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Schubert: Symphony No.7 "Unfinished" & Rondo, Concerto, Polonaise For Violin and Orchestra

David Zinman Audio CD
3.0 out of 5 stars  See all reviews (2 customer reviews)

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Product Details

  • Audio CD (March 20, 2012)
  • SPARS Code: DDD
  • Number of Discs: 1
  • Label: RCA RED SEAL
  • ASIN: B005D4Y54K
  • Average Customer Review: 3.0 out of 5 stars  See all reviews (2 customer reviews)
  • Amazon Best Sellers Rank: #413,560 in Music (See Top 100 in Music)

1. Symphony No. 7 in B Minor, D. 759 "Unfinished"; I. Allegro moderato
2. Symphony No. 7 in B Minor, D. 759 "Unfinished"; II. Andante con moto
3. Rondo for Violin and Orchestra in A Major, D. 438
4. Polonaise in B-flat Major for Violin and Orchestra, D. 580
5. Concertstück in D Major for Violin and Orchestra, D. 345

Editorial Reviews

After their acclaimed recording of the complete Beethoven symphonies in a new musical guise, a highly regarded cycle of Richard Strauss's tone poems, the complete Mahler symphonies and a number of other musical projects with which attracted widespread attention, David Zinman and the Tonhalle Orchestra Zurich now devote themselves to the symphonies of Franz Schubert. David approaches the Schubert symphonies with exceptional expertise, basing his recordings on the original editions of the scores, using 19th-century instruments and paying heed to historic performing practice. The new readings by David Zinman and the Tonhalle Orchestra Zurich offer the chance to enjoy Schubert's symphonies in fresh new versions: a cycle for the 21st century.

Customer Reviews

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Most Helpful Customer Reviews
1 of 1 people found the following review helpful
Format:Audio CD
The disc is charming, at least if you accept Zinman's historical rather than purely Romantic approach. Yes, he is predictably quick, but his is a delightful interpretation, nonetheless. It's all in taste and expectations, I suppose.

John J. Puccio
Classical Candor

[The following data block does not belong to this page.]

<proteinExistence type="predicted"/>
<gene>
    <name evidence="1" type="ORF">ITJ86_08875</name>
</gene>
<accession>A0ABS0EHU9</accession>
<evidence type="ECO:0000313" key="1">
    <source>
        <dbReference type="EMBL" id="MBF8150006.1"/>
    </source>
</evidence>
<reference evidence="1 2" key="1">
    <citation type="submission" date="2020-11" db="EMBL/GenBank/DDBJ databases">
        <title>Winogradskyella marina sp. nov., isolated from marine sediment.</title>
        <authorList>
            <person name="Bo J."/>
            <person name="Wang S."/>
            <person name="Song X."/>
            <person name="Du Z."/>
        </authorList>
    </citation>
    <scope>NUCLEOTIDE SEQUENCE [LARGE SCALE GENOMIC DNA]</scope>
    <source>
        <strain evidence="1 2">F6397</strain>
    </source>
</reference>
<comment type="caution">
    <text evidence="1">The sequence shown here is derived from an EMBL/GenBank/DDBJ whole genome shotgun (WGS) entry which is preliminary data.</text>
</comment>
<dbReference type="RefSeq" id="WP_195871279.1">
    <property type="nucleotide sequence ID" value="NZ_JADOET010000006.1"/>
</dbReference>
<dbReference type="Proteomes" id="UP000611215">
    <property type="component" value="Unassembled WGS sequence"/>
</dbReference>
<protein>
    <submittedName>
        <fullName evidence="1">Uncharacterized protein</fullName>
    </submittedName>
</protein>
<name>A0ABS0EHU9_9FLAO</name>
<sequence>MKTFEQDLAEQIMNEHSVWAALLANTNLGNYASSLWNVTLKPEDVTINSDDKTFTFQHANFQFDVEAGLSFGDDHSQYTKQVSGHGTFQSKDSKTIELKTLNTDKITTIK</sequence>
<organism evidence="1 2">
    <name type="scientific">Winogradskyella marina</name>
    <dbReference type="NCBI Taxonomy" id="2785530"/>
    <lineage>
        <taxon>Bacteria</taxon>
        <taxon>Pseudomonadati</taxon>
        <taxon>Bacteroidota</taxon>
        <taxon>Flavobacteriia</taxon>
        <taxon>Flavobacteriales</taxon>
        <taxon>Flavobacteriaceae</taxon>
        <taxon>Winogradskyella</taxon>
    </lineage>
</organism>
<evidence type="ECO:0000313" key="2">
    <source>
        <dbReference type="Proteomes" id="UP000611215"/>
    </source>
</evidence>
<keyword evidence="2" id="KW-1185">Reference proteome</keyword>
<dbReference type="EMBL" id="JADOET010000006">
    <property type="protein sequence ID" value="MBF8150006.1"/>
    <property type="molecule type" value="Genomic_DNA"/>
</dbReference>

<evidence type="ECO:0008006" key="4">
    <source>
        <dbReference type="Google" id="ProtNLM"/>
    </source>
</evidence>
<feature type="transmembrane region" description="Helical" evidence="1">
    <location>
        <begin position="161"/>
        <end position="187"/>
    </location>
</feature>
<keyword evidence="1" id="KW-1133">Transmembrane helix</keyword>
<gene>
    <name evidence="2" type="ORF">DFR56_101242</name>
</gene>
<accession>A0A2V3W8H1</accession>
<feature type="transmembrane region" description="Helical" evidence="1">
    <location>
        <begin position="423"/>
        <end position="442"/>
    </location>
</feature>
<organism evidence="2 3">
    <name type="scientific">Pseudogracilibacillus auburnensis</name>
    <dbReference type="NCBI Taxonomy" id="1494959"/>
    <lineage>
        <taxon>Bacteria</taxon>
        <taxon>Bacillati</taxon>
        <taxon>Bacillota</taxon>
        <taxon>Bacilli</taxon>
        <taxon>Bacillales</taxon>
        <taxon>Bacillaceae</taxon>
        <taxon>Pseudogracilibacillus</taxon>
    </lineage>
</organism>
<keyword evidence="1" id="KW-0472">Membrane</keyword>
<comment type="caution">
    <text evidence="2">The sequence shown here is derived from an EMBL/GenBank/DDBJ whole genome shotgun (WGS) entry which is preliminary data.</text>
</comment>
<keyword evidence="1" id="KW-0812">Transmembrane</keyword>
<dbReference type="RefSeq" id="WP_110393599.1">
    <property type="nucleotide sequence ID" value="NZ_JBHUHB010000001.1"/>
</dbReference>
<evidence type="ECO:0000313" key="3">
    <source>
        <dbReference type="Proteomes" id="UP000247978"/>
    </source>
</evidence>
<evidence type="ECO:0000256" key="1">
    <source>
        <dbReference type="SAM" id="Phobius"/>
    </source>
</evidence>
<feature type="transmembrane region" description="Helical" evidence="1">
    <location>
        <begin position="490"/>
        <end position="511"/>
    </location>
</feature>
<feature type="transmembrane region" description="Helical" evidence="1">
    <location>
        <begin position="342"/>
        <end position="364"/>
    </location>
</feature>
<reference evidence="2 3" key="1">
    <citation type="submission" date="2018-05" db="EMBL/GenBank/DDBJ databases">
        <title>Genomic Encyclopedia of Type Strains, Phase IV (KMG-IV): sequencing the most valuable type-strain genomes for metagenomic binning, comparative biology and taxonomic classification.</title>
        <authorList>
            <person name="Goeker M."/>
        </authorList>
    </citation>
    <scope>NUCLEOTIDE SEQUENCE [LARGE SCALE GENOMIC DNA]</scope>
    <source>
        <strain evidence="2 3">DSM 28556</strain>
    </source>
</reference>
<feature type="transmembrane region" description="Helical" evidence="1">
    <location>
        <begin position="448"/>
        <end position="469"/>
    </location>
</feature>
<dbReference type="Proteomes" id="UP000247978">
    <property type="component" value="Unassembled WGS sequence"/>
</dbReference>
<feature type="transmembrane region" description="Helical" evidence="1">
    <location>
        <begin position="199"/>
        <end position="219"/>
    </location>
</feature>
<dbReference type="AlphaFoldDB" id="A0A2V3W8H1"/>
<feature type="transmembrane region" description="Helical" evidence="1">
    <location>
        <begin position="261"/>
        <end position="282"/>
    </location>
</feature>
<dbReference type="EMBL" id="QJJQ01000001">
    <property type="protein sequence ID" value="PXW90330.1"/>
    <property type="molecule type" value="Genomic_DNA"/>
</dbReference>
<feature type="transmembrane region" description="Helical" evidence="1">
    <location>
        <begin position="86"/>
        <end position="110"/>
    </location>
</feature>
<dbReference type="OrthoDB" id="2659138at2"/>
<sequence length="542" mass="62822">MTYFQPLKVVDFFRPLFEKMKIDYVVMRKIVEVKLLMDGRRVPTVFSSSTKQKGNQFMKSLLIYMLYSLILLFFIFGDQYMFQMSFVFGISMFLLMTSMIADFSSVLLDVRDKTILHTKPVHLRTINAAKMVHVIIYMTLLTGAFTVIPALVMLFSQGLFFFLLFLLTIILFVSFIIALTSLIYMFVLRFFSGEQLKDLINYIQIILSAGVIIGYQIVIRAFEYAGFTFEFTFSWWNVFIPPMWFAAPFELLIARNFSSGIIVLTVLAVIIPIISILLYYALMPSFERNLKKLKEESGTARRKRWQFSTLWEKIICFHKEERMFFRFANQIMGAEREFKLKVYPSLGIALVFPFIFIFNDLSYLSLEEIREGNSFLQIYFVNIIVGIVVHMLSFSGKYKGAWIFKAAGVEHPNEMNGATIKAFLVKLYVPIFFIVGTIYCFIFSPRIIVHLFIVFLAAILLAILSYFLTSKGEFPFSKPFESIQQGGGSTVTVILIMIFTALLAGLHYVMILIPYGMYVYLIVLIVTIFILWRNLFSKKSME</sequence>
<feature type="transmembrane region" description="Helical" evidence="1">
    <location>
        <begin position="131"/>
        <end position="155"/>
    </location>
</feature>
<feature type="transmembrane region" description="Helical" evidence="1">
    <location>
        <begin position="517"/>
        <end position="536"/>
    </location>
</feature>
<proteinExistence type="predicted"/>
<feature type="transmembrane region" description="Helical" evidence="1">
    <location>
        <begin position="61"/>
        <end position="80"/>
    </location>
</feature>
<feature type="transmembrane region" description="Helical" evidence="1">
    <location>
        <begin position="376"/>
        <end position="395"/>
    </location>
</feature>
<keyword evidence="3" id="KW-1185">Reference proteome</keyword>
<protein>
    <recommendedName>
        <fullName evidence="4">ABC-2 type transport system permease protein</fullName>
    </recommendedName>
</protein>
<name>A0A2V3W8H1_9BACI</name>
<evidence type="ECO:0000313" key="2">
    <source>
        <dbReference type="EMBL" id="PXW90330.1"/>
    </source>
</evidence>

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1 of 1 people found the following review helpful
Format:Audio CD
Schubert asks for the first movement of the Unfinished to go "moderately fast," which Zinman, famous for zipping through Beethoven and Schumann, predictably interprets as "very fast." The movement rolls by with no expressive touches, just a quick march to the end. Amazingly, there are listeners who love Zinman's poker-faced literalism. The second movement is marked "at a lively walking pace" -Andante con moto - which Zinman turns into an Allegro. But it doesn't matter when you are intent on ruining a masterpiece by rushing it to the exit. The playing of the zurich Tonhalle is, as usual, competent but totally unexceptional. The Gramophone reviewer called this performance bracing: i call it nearly unbearable.

The rest of the disc consists of three works for violin and orchestra, the soloist being the Tonhalle's concertmaster Andreas Zanke. these are works form Schubert's teenage years (1816-17), and they fall under the shadow of Mozart. Even so, there is an unmistakable air of Schubert hovering over them; they are quietly joyful, innocent works. Perhaps in deference to his soloist, Zinman relents from the total lack of expression and rubato in the Unfinished, allowing the violin to "speak" in a more natural, easy way. There's a touch of grandeur in the Polonaise in B flat D. 580, a ten-minute work and the latest of the three; it evokes some of the composer's melancholy lyricism, although with a light touch. The Concertstuck in D D. 345, wears more formal dress in its symmetrical, Haydnesque lines. I so enjoyed these add-ons that I regret having to pan the whole CD, but really, Zinman's Unfinished is cringe-worthy.

Lovers of Norrington and other HIP fanciers shouldn't hesitate - they will swallow the whole thing as is.
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